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A Cross-Sectional, Multi-Site Study of T1 Weighted Magnetic Resonance Image Properties

Greer, Phil (2013) A Cross-Sectional, Multi-Site Study of T1 Weighted Magnetic Resonance Image Properties. Master's Thesis, University of Pittsburgh. (Unpublished)

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Cross sectional Magnetic Resonance Imaging (MRI) studies of the human brain have shown age related changes in morphometric measures as well as signal properties like tissue contrast. Greater access to open data sets and an emphasis on multicenter studies make repeatability of measures important. This study takes a novel dataset and MRI from the IXI open dataset to examine age related changes in MRI signal properties across sites.
We processed T1 weighted MRIs of 1131 subjects from 3 sites using established tissue segmentation tools and region of interest sampling techniques to get regional and global estimates of signal intensity and volume. Signal intensity estimates were used to calculate gray-white contrast values. We created multiple linear regression models of the age related changes in gray-white contrast, within tissue coefficient of variation (CV), and tissue volume while controlling for the effects of gender and site. In addition we compared the contrast results computed using our method to the recent methods provided with FreeSurfer.
Signal intensity decreased with age in two sites while increasing with age in the third. Gray-white contrast showed a decline with age in most regions across all sites. CV increased with age across all regions, sites and tissue types. GM and WM volume decreases with age globally and regionally while CSF volume increased with age. The three methods show strong proportional bias and poor agreement.
It is problematic to make inferences about MRI signal intensity without first normalizing the result. Measures of contrast and CV are both normalized views of signal intensity and both show similar if inverse relationships with age. Volume changes seen here are in agreement with previously published results, but the rates differ by site. Normalizing volume measurements by inter-cranial volume removes the site-specific rate differences. While the gray-white contrast calculation methods show strong correlation, the estimates are not comparable.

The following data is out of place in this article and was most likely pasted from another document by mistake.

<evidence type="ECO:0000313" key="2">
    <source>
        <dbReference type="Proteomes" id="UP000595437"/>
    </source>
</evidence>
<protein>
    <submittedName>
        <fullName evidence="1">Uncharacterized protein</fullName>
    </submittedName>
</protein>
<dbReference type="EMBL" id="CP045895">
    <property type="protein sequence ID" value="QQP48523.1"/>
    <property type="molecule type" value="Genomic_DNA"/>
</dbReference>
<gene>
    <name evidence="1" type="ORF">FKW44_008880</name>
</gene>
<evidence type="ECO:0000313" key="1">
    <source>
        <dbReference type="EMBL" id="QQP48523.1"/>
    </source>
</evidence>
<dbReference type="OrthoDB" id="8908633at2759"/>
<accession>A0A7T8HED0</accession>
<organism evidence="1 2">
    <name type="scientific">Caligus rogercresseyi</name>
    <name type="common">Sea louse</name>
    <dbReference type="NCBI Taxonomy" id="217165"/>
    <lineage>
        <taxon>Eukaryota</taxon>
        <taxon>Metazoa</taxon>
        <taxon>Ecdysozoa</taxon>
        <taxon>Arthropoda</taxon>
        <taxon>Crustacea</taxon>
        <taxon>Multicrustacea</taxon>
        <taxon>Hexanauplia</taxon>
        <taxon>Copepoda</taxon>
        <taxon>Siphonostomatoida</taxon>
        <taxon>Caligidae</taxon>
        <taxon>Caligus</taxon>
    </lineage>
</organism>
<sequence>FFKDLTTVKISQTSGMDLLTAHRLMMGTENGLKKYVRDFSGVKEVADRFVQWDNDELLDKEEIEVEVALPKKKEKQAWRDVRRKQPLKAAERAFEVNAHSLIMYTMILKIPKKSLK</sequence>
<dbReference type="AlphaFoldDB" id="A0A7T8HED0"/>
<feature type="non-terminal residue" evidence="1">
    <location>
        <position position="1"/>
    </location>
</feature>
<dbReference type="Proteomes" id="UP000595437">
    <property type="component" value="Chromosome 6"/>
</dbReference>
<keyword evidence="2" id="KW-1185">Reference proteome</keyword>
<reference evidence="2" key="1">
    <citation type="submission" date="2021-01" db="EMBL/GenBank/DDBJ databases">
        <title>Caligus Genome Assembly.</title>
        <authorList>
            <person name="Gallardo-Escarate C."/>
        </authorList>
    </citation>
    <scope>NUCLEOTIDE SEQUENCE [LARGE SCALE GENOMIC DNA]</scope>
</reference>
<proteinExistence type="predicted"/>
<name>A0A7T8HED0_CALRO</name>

Age related MRI signal property changes exist and may affect morphometric measurements. The public health relevance of this research relates to the possibility that MRI contrast may be a biomarker for use in diagnosing neurodegenerative diseases like Alzheimer’s that affect elderly populations allowing earlier detection and treatment.


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Item Type: University of Pittsburgh ETD
Status: Unpublished
CreatorsEmailPitt UsernameORCID
Greer, Philpgreer@pitt.eduPGREER
ETD Committee:
TitleMemberEmail AddressPitt UsernameORCID
Committee ChairMazumdar, Satimaz1@pitt.eduMAZ1
Committee MemberBecker, James T.beckerjt@upmc.eduBECKERJT
Committee MemberYouk, Adayouk@pitt.eduYOUK
Date: 27 June 2013
Date Type: Publication
Defense Date: 28 January 2013
Approval Date: 27 June 2013
Submission Date: 29 March 2013
Access Restriction: 5 year -- Restrict access to University of Pittsburgh for a period of 5 years.
Number of Pages: 70
Institution: University of Pittsburgh
Schools and Programs: School of Public Health > Biostatistics
Degree: MS - Master of Science
Thesis Type: Master's Thesis
Refereed: Yes
Uncontrolled Keywords: magnetic resonancing imaging, aging, cerebral cortex, tissue contrast, gray matter
Date Deposited: 27 Jun 2013 18:11
Last Modified: 01 May 2018 05:15

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  • A Cross-Sectional, Multi-Site Study of T1 Weighted Magnetic Resonance Image Properties. (deposited 27 Jun 2013 18:11) [Currently Displayed]


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